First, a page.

More dread

A scene from a surprisingly unshot screenplay…

INTERIOR:  Code room at Bletchley Park, day

Computer machinery and pieces of paper with scribbling litter the cluttered room.  ALAN TURING, male, 20s, is crouched over a notepad.  He doesn’t notice the entry of BRIGADIER NATHANIEL MACTHWAIT until he speaks

BRIGADIER

Turing!  What have you there?

TURING

Terribly sorry, Brigadier, didn’t see you come in

BRIGADIER

No problem at all, old chap.  Been quite the week, hasn’t it?  You’ve cracked the Enigma code, ensured safety for Allied messages, predicted artificial intelligence, and taught young Mr. Benaud how to bowl a googly.  Whatever next?

TURING

I guess a quickie is out of the question?

BRIGADIER

It certainly is, Turing, it certainly is.  That’ll get you into trouble, you know?

TURING

Well Brigadier, I’ve been working on a new code, but I don’t think you want to see it

BRIGADIER

Whyever not?

TURING

I fear it makes no sense and will just frustrate the men even more sir

BRIGADIER

How does it work?

TURING

I noticed that you can make a square using all the letters in the alphabet

BRIGADIER

Hate to stop you there, young Alan, but there’s 26 letters in the alphabet

TURING

True, sir.  But we don’t use J much do we?

BRIGADIER

Don’t think I’ve ever used it in my life.  Carry on

TURING

We come up with a code word, but it can’t have any repeated letters.  Then put the rest of the alphabet in the remaining squares.

BRIGADIER

And how does this make a code?

TURING

You break up words into two letters at a time

BRIGADIER

But what about words with odd number of letters?

TURING

You’ll just have to avoid using them.  Every odd-letter-numbered word has an equally useful even-numbered word.  AIRCRAFT instead of PLANE, STUPID instead of IDIOTIC, BORING instead of TEDIOUS

BRIGADIER

So all our messages will have to have no J’s in them and only use even numbered letters of words

TURING

Yes, sir.  So when you want to encode a word, you use the two letters at opposite ends of a rectangle formed by the letters

BRIGADIER

I suppose now you’re going to tell me I can’t use words with two letters on the same line next to each other?

TURING

That was my original idea, but now I think we can just move the letters one space to the right… or up and down

BRIGADIER

Wrapping around the edges?

TURING

Wrapping around the edges, as it were

BRIGADIER

Turing, this has got to be the most obtuse, convoluted and repugnant code ever made.  What do you call it?

TURING

I was thinking of Playfair

BRIGADIER

You’re mad, Turing!  Mad!  There’s nothing play nor fair about it?  I insist you cover up this cipher at once.  It’s horrible!  No man must ever see it.

TURING (downcast)

Understood sir.

BRIGADIER

Good man.  Now about that quickie…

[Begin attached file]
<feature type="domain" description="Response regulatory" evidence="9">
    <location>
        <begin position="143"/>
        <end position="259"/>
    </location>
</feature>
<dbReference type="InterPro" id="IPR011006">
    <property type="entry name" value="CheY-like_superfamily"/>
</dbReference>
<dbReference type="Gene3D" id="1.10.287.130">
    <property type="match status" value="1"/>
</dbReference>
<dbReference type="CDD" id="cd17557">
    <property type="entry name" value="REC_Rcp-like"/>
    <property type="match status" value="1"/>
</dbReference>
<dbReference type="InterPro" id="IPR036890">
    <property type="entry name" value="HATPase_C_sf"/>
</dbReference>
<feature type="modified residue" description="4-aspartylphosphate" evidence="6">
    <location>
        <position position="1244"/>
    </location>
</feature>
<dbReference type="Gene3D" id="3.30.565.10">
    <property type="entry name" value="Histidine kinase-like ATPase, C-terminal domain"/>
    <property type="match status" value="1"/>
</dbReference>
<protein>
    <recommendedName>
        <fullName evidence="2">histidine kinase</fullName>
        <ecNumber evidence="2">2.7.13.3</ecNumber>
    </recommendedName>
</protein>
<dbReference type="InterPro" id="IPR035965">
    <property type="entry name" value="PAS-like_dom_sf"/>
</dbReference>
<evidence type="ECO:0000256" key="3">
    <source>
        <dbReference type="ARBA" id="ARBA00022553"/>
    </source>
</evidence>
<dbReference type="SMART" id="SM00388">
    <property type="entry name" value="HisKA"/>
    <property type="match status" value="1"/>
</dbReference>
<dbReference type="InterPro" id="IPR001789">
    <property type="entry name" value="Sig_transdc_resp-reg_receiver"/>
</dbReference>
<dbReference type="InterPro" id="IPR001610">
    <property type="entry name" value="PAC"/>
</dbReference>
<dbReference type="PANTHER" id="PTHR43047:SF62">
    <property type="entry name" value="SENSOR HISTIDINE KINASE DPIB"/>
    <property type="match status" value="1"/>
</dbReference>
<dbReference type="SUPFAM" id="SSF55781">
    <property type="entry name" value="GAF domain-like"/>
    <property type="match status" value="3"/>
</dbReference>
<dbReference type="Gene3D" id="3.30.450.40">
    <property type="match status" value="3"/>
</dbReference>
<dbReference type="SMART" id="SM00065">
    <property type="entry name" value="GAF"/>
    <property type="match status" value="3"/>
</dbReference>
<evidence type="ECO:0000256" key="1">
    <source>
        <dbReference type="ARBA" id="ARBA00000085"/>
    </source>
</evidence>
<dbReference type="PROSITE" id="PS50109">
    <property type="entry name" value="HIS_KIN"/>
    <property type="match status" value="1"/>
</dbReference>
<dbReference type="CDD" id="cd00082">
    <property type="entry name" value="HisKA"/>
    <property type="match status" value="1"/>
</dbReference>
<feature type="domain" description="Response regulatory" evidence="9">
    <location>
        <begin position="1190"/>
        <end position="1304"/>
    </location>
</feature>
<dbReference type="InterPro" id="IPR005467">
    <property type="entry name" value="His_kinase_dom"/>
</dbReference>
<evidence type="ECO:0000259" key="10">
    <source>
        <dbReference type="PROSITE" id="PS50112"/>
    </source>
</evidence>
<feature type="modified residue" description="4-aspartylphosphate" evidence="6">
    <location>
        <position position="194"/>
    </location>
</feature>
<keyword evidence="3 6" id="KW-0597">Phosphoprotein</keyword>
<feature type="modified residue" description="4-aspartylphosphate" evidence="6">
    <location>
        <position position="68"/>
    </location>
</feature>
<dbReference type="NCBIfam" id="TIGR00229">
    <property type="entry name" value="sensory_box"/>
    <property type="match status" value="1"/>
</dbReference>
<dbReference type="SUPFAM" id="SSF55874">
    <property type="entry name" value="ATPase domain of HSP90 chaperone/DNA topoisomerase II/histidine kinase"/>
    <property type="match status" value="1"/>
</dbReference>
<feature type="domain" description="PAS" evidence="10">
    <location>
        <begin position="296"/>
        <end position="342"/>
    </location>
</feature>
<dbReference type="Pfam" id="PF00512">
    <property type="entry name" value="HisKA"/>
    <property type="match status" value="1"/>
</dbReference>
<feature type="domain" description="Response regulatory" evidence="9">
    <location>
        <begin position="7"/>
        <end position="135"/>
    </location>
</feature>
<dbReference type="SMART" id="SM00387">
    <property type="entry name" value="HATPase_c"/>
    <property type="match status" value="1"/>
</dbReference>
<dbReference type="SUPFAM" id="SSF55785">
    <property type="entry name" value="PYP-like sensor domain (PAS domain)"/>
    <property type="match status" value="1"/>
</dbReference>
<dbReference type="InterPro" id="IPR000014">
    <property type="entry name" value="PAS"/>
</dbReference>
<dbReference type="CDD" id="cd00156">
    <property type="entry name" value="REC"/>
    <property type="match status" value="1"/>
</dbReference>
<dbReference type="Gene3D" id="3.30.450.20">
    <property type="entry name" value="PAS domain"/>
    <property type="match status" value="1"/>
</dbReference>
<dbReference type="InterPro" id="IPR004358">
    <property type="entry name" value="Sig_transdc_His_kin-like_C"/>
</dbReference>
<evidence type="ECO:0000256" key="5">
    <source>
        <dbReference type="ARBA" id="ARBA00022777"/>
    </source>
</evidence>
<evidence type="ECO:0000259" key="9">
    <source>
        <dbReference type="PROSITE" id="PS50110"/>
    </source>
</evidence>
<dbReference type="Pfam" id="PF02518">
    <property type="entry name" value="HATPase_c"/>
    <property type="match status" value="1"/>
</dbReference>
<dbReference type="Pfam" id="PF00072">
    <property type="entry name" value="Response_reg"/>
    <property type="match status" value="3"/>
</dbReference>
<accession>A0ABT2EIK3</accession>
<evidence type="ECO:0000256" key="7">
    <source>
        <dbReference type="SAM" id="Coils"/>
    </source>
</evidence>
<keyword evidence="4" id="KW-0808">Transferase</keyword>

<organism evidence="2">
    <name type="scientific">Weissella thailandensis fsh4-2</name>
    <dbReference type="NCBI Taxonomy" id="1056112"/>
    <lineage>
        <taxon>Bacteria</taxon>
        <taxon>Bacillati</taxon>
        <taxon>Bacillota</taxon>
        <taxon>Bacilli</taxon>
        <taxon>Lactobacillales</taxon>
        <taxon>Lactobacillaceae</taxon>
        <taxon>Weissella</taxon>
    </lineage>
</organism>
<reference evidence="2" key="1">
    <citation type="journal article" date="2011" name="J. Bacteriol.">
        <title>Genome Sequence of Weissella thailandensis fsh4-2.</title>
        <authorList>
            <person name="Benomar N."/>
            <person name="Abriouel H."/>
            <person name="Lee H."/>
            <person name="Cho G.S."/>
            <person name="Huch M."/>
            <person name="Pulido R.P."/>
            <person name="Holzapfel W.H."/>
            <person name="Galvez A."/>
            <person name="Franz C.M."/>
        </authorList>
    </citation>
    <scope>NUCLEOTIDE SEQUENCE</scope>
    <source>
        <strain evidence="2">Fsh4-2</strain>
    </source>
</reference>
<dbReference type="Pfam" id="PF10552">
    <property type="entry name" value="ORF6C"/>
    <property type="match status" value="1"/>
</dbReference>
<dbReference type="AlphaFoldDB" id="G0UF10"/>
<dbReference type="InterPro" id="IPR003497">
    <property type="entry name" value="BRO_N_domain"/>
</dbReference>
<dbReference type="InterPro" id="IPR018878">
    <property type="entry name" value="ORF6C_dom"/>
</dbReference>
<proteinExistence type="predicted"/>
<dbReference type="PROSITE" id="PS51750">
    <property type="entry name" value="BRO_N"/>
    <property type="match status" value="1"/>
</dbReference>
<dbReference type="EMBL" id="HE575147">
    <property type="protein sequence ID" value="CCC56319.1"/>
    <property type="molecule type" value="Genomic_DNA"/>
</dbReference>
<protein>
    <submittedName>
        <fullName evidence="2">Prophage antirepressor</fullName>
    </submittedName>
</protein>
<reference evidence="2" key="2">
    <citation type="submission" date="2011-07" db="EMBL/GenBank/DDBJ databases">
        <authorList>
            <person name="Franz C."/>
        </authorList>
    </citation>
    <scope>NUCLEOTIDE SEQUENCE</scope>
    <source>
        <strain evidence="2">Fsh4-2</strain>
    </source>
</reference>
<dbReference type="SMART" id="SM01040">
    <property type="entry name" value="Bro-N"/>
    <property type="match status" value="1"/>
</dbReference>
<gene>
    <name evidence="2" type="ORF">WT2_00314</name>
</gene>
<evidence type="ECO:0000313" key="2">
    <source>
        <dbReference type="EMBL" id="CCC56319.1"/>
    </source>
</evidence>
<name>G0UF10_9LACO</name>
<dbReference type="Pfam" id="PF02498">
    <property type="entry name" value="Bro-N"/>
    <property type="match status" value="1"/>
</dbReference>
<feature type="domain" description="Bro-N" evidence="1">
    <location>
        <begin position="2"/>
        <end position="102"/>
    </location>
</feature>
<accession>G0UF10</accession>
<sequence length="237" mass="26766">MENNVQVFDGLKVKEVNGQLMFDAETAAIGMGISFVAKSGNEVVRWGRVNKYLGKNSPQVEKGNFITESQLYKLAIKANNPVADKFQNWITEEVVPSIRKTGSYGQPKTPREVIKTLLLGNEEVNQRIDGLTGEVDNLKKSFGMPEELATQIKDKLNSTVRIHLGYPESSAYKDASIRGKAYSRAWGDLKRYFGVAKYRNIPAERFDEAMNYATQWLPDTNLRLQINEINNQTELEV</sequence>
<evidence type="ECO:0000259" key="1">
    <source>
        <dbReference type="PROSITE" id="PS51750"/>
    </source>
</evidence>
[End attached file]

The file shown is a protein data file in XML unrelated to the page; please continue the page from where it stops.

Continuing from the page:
Count me among the target audience for this, I guess.  I do hate using Playfair codes, and the only puzzle I actually “solved” that had a playfair code, I did it by the solver in Quninapaulus.  So as soon as I saw the little square, I was ready to tear up the grid and resolve myself to a week without a Listener.

Mordred’s last Listener was just before I started this blog, though I thought I had done a Mordred puzzle somewhere before.  I started this on the worst flight I have had in a long time – I was going to a conference in New Orleans, Louisiana.  There’s a stereotype of the Louisianian as as gumboot-wearing, sweaty, thick hick, and I was wedged right in next to one who I think was blissfully unaware that I needed a little bit of seat.  I’m not the smallest person in the world, but I was perched on the edge of the seat and twisted about 60 degrees to minimize surface-to-surface contact.  I was just able to prop Bradford’s under the crossword.

What can I say?  All clues normal, all words in the grid (at least before the moving) normal, it was just down to solving and finding the “playfair” square.  WORDPLAY jumped out at me, and it was before the flight landed that I had figured out WORDPLAY GIVES FUN as the three-word code.  I was pretty impressed that there was only one of the rest of the 9 letters scattered somewhere in the grid, which means Mordred set a challenge of a grid with only one T.  I was kind of hoping the replacement scheme left real words but that doesn’t appear to be the case.

I didn’t get back from New Orleans in time to submit this, so it was two missed submission weeks in a row, sorry Mordred.  It was fun while it lasted, and was probably the closest I will get to actually enjoying something involving a Playfair.

My working grid for Listener Crossword  4236 - Oh No Not Another Playfair! By MordredI think I can call this one a Victory to George – putting me at 9-3-2 and finally getting things back in order.

Feel free to tell me why my screenplay was never picked up, and see you next week when Schadenfreude pays back his slaves.

 

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5 Responses

  1. Literally the finest crossword write-up ever. Loved it.

  2. Thanks – I couldn’t resist.

  3. Touché, George!

  4. Thanks Dave!

  5. […] Nutmeg time!  I’ve added Nutmeg to the list of tagged setters so you can clicky to see all the battles.  I’ve found Nutmeg’s previous puzzles to take a fair bit of time.  However this came out when I was in Canada at a conference (printed it the last morning of the conference) and the conspiuousness was that little square grid. It’s a bloody Playfair! […]

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